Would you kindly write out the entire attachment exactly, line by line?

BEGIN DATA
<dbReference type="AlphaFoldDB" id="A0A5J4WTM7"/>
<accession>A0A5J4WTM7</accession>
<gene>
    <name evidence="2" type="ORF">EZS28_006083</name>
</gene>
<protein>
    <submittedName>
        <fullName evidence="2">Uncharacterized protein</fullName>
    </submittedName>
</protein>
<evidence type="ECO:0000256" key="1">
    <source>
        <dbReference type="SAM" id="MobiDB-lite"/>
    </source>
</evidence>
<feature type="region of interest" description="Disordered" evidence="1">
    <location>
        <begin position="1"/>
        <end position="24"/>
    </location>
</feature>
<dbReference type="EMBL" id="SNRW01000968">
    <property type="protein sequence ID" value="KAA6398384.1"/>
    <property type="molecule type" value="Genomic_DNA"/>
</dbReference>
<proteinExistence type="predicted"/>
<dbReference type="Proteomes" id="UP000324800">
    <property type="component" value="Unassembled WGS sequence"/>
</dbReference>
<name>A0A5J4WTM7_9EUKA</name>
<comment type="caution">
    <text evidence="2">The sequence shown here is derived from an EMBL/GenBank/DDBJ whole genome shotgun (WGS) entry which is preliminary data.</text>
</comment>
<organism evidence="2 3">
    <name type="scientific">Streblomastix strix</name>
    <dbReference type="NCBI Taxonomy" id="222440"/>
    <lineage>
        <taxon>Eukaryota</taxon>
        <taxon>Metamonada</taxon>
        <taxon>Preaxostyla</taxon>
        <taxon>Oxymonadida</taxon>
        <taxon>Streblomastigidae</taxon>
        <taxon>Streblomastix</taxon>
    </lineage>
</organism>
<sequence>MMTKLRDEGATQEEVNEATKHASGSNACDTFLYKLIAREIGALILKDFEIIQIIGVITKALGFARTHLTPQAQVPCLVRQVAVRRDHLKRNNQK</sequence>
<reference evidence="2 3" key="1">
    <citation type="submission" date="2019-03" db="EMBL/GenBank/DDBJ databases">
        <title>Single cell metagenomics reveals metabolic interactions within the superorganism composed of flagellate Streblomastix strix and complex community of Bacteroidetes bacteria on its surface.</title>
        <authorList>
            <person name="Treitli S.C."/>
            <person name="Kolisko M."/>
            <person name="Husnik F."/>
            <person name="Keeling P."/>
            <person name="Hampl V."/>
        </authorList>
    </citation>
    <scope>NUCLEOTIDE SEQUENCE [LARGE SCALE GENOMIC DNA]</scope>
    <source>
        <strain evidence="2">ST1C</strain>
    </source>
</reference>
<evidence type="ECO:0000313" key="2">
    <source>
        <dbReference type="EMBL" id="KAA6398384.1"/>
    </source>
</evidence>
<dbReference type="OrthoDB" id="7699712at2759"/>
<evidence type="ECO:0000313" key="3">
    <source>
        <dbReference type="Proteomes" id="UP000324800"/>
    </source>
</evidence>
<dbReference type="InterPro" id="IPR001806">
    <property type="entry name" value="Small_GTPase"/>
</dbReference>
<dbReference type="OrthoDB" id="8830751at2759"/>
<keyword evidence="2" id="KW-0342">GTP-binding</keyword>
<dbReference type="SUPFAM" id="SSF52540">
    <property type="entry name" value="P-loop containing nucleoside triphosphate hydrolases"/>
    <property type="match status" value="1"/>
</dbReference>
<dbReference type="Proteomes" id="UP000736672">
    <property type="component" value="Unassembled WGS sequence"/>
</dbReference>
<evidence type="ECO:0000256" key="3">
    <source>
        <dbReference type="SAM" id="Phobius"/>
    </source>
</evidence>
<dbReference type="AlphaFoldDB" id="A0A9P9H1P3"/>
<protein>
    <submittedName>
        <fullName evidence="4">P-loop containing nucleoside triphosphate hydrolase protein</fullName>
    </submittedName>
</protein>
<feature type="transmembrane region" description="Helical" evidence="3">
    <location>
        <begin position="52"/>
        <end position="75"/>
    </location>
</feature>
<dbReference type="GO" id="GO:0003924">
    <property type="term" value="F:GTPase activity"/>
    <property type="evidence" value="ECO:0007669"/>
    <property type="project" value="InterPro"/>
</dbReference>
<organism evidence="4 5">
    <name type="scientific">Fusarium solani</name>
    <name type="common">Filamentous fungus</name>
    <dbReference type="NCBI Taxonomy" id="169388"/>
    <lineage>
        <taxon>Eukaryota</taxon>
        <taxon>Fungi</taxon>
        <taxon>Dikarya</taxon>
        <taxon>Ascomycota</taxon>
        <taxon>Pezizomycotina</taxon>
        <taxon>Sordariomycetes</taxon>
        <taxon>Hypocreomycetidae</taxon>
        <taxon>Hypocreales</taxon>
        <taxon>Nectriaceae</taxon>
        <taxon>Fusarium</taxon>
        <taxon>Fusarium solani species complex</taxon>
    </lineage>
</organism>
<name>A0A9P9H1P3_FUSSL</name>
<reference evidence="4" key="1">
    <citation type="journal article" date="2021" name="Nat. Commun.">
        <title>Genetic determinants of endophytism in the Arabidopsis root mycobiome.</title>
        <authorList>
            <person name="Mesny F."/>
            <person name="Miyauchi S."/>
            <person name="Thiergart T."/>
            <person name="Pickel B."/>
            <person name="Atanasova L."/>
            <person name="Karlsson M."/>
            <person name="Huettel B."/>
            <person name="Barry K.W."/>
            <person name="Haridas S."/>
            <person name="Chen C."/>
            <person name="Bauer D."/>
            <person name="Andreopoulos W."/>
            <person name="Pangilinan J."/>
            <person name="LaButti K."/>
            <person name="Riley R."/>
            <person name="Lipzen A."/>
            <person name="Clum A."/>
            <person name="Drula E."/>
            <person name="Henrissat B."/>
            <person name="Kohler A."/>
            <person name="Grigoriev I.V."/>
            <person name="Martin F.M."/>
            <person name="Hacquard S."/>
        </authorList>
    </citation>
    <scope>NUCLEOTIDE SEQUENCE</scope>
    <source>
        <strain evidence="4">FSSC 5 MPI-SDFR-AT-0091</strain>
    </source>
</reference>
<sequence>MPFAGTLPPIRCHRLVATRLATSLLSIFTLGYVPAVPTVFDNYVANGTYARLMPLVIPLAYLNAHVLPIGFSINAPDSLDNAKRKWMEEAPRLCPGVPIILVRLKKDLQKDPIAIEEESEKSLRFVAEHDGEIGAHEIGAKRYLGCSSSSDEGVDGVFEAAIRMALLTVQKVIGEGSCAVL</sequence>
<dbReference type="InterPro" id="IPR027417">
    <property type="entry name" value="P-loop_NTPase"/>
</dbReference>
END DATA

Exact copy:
<dbReference type="AlphaFoldDB" id="A0A5J4WTM7"/>
<accession>A0A5J4WTM7</accession>
<gene>
    <name evidence="2" type="ORF">EZS28_006083</name>
</gene>
<protein>
    <submittedName>
        <fullName evidence="2">Uncharacterized protein</fullName>
    </submittedName>
</protein>
<evidence type="ECO:0000256" key="1">
    <source>
        <dbReference type="SAM" id="MobiDB-lite"/>
    </source>
</evidence>
<feature type="region of interest" description="Disordered" evidence="1">
    <location>
        <begin position="1"/>
        <end position="24"/>
    </location>
</feature>
<dbReference type="EMBL" id="SNRW01000968">
    <property type="protein sequence ID" value="KAA6398384.1"/>
    <property type="molecule type" value="Genomic_DNA"/>
</dbReference>
<proteinExistence type="predicted"/>
<dbReference type="Proteomes" id="UP000324800">
    <property type="component" value="Unassembled WGS sequence"/>
</dbReference>
<name>A0A5J4WTM7_9EUKA</name>
<comment type="caution">
    <text evidence="2">The sequence shown here is derived from an EMBL/GenBank/DDBJ whole genome shotgun (WGS) entry which is preliminary data.</text>
</comment>
<organism evidence="2 3">
    <name type="scientific">Streblomastix strix</name>
    <dbReference type="NCBI Taxonomy" id="222440"/>
    <lineage>
        <taxon>Eukaryota</taxon>
        <taxon>Metamonada</taxon>
        <taxon>Preaxostyla</taxon>
        <taxon>Oxymonadida</taxon>
        <taxon>Streblomastigidae</taxon>
        <taxon>Streblomastix</taxon>
    </lineage>
</organism>
<sequence>MMTKLRDEGATQEEVNEATKHASGSNACDTFLYKLIAREIGALILKDFEIIQIIGVITKALGFARTHLTPQAQVPCLVRQVAVRRDHLKRNNQK</sequence>
<reference evidence="2 3" key="1">
    <citation type="submission" date="2019-03" db="EMBL/GenBank/DDBJ databases">
        <title>Single cell metagenomics reveals metabolic interactions within the superorganism composed of flagellate Streblomastix strix and complex community of Bacteroidetes bacteria on its surface.</title>
        <authorList>
            <person name="Treitli S.C."/>
            <person name="Kolisko M."/>
            <person name="Husnik F."/>
            <person name="Keeling P."/>
            <person name="Hampl V."/>
        </authorList>
    </citation>
    <scope>NUCLEOTIDE SEQUENCE [LARGE SCALE GENOMIC DNA]</scope>
    <source>
        <strain evidence="2">ST1C</strain>
    </source>
</reference>
<evidence type="ECO:0000313" key="2">
    <source>
        <dbReference type="EMBL" id="KAA6398384.1"/>
    </source>
</evidence>
<dbReference type="OrthoDB" id="7699712at2759"/>
<evidence type="ECO:0000313" key="3">
    <source>
        <dbReference type="Proteomes" id="UP000324800"/>
    </source>
</evidence>
<dbReference type="InterPro" id="IPR001806">
    <property type="entry name" value="Small_GTPase"/>
</dbReference>
<dbReference type="OrthoDB" id="8830751at2759"/>
<keyword evidence="2" id="KW-0342">GTP-binding</keyword>
<dbReference type="SUPFAM" id="SSF52540">
    <property type="entry name" value="P-loop containing nucleoside triphosphate hydrolases"/>
    <property type="match status" value="1"/>
</dbReference>
<dbReference type="Proteomes" id="UP000736672">
    <property type="component" value="Unassembled WGS sequence"/>
</dbReference>
<evidence type="ECO:0000256" key="3">
    <source>
        <dbReference type="SAM" id="Phobius"/>
    </source>
</evidence>
<dbReference type="AlphaFoldDB" id="A0A9P9H1P3"/>
<protein>
    <submittedName>
        <fullName evidence="4">P-loop containing nucleoside triphosphate hydrolase protein</fullName>
    </submittedName>
</protein>
<feature type="transmembrane region" description="Helical" evidence="3">
    <location>
        <begin position="52"/>
        <end position="75"/>
    </location>
</feature>
<dbReference type="GO" id="GO:0003924">
    <property type="term" value="F:GTPase activity"/>
    <property type="evidence" value="ECO:0007669"/>
    <property type="project" value="InterPro"/>
</dbReference>
<organism evidence="4 5">
    <name type="scientific">Fusarium solani</name>
    <name type="common">Filamentous fungus</name>
    <dbReference type="NCBI Taxonomy" id="169388"/>
    <lineage>
        <taxon>Eukaryota</taxon>
        <taxon>Fungi</taxon>
        <taxon>Dikarya</taxon>
        <taxon>Ascomycota</taxon>
        <taxon>Pezizomycotina</taxon>
        <taxon>Sordariomycetes</taxon>
        <taxon>Hypocreomycetidae</taxon>
        <taxon>Hypocreales</taxon>
        <taxon>Nectriaceae</taxon>
        <taxon>Fusarium</taxon>
        <taxon>Fusarium solani species complex</taxon>
    </lineage>
</organism>
<name>A0A9P9H1P3_FUSSL</name>
<reference evidence="4" key="1">
    <citation type="journal article" date="2021" name="Nat. Commun.">
        <title>Genetic determinants of endophytism in the Arabidopsis root mycobiome.</title>
        <authorList>
            <person name="Mesny F."/>
            <person name="Miyauchi S."/>
            <person name="Thiergart T."/>
            <person name="Pickel B."/>
            <person name="Atanasova L."/>
            <person name="Karlsson M."/>
            <person name="Huettel B."/>
            <person name="Barry K.W."/>
            <person name="Haridas S."/>
            <person name="Chen C."/>
            <person name="Bauer D."/>
            <person name="Andreopoulos W."/>
            <person name="Pangilinan J."/>
            <person name="LaButti K."/>
            <person name="Riley R."/>
            <person name="Lipzen A."/>
            <person name="Clum A."/>
            <person name="Drula E."/>
            <person name="Henrissat B."/>
            <person name="Kohler A."/>
            <person name="Grigoriev I.V."/>
            <person name="Martin F.M."/>
            <person name="Hacquard S."/>
        </authorList>
    </citation>
    <scope>NUCLEOTIDE SEQUENCE</scope>
    <source>
        <strain evidence="4">FSSC 5 MPI-SDFR-AT-0091</strain>
    </source>
</reference>
<sequence>MPFAGTLPPIRCHRLVATRLATSLLSIFTLGYVPAVPTVFDNYVANGTYARLMPLVIPLAYLNAHVLPIGFSINAPDSLDNAKRKWMEEAPRLCPGVPIILVRLKKDLQKDPIAIEEESEKSLRFVAEHDGEIGAHEIGAKRYLGCSSSSDEGVDGVFEAAIRMALLTVQKVIGEGSCAVL</sequence>
<dbReference type="InterPro" id="IPR027417">
    <property type="entry name" value="P-loop_NTPase"/>
</dbReference>